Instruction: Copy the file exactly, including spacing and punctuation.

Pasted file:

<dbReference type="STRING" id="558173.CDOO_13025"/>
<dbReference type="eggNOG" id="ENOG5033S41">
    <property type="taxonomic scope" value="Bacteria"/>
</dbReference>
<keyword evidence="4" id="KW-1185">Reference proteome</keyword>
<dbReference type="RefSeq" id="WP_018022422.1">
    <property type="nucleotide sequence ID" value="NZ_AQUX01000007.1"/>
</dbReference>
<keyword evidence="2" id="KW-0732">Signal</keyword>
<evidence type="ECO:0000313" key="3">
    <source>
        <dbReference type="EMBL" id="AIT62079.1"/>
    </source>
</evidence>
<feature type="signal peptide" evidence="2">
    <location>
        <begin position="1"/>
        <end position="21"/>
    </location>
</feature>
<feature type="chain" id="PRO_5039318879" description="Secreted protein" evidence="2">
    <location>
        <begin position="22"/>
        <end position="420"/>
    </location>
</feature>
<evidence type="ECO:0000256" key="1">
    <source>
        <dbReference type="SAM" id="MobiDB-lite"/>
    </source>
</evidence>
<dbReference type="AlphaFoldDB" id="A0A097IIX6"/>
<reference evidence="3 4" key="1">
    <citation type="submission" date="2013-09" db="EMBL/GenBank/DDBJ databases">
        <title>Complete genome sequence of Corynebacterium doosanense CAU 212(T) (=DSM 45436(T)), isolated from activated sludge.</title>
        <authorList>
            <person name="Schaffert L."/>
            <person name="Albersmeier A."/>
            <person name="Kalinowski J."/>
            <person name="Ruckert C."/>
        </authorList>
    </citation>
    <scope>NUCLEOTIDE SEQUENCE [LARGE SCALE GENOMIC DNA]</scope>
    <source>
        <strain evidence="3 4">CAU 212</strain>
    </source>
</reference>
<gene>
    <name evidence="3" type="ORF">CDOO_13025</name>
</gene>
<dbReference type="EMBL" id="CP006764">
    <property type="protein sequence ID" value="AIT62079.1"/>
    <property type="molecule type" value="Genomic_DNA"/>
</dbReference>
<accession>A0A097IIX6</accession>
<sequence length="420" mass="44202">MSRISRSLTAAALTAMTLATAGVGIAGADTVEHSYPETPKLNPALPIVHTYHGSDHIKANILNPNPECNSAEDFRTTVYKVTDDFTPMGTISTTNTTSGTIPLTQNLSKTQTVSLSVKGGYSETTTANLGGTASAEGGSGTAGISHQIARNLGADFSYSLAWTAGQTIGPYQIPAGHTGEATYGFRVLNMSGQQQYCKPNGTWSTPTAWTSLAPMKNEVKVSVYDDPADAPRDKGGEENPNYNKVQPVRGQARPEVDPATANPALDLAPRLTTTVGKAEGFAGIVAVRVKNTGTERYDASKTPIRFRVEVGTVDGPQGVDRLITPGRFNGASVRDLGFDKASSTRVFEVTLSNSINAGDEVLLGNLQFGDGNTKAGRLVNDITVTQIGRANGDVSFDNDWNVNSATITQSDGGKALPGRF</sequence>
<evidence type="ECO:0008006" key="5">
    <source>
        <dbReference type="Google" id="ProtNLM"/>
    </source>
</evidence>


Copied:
<dbReference type="STRING" id="558173.CDOO_13025"/>
<dbReference type="eggNOG" id="ENOG5033S41">
    <property type="taxonomic scope" value="Bacteria"/>
</dbReference>
<keyword evidence="4" id="KW-1185">Reference proteome</keyword>
<dbReference type="RefSeq" id="WP_018022422.1">
    <property type="nucleotide sequence ID" value="NZ_AQUX01000007.1"/>
</dbReference>
<keyword evidence="2" id="KW-0732">Signal</keyword>
<evidence type="ECO:0000313" key="3">
    <source>
        <dbReference type="EMBL" id="AIT62079.1"/>
    </source>
</evidence>
<feature type="signal peptide" evidence="2">
    <location>
        <begin position="1"/>
        <end position="21"/>
    </location>
</feature>
<feature type="chain" id="PRO_5039318879" description="Secreted protein" evidence="2">
    <location>
        <begin position="22"/>
        <end position="420"/>
    </location>
</feature>
<evidence type="ECO:0000256" key="1">
    <source>
        <dbReference type="SAM" id="MobiDB-lite"/>
    </source>
</evidence>
<dbReference type="AlphaFoldDB" id="A0A097IIX6"/>
<reference evidence="3 4" key="1">
    <citation type="submission" date="2013-09" db="EMBL/GenBank/DDBJ databases">
        <title>Complete genome sequence of Corynebacterium doosanense CAU 212(T) (=DSM 45436(T)), isolated from activated sludge.</title>
        <authorList>
            <person name="Schaffert L."/>
            <person name="Albersmeier A."/>
            <person name="Kalinowski J."/>
            <person name="Ruckert C."/>
        </authorList>
    </citation>
    <scope>NUCLEOTIDE SEQUENCE [LARGE SCALE GENOMIC DNA]</scope>
    <source>
        <strain evidence="3 4">CAU 212</strain>
    </source>
</reference>
<gene>
    <name evidence="3" type="ORF">CDOO_13025</name>
</gene>
<dbReference type="EMBL" id="CP006764">
    <property type="protein sequence ID" value="AIT62079.1"/>
    <property type="molecule type" value="Genomic_DNA"/>
</dbReference>
<accession>A0A097IIX6</accession>
<sequence length="420" mass="44202">MSRISRSLTAAALTAMTLATAGVGIAGADTVEHSYPETPKLNPALPIVHTYHGSDHIKANILNPNPECNSAEDFRTTVYKVTDDFTPMGTISTTNTTSGTIPLTQNLSKTQTVSLSVKGGYSETTTANLGGTASAEGGSGTAGISHQIARNLGADFSYSLAWTAGQTIGPYQIPAGHTGEATYGFRVLNMSGQQQYCKPNGTWSTPTAWTSLAPMKNEVKVSVYDDPADAPRDKGGEENPNYNKVQPVRGQARPEVDPATANPALDLAPRLTTTVGKAEGFAGIVAVRVKNTGTERYDASKTPIRFRVEVGTVDGPQGVDRLITPGRFNGASVRDLGFDKASSTRVFEVTLSNSINAGDEVLLGNLQFGDGNTKAGRLVNDITVTQIGRANGDVSFDNDWNVNSATITQSDGGKALPGRF</sequence>
<evidence type="ECO:0008006" key="5">
    <source>
        <dbReference type="Google" id="ProtNLM"/>
    </source>
</evidence>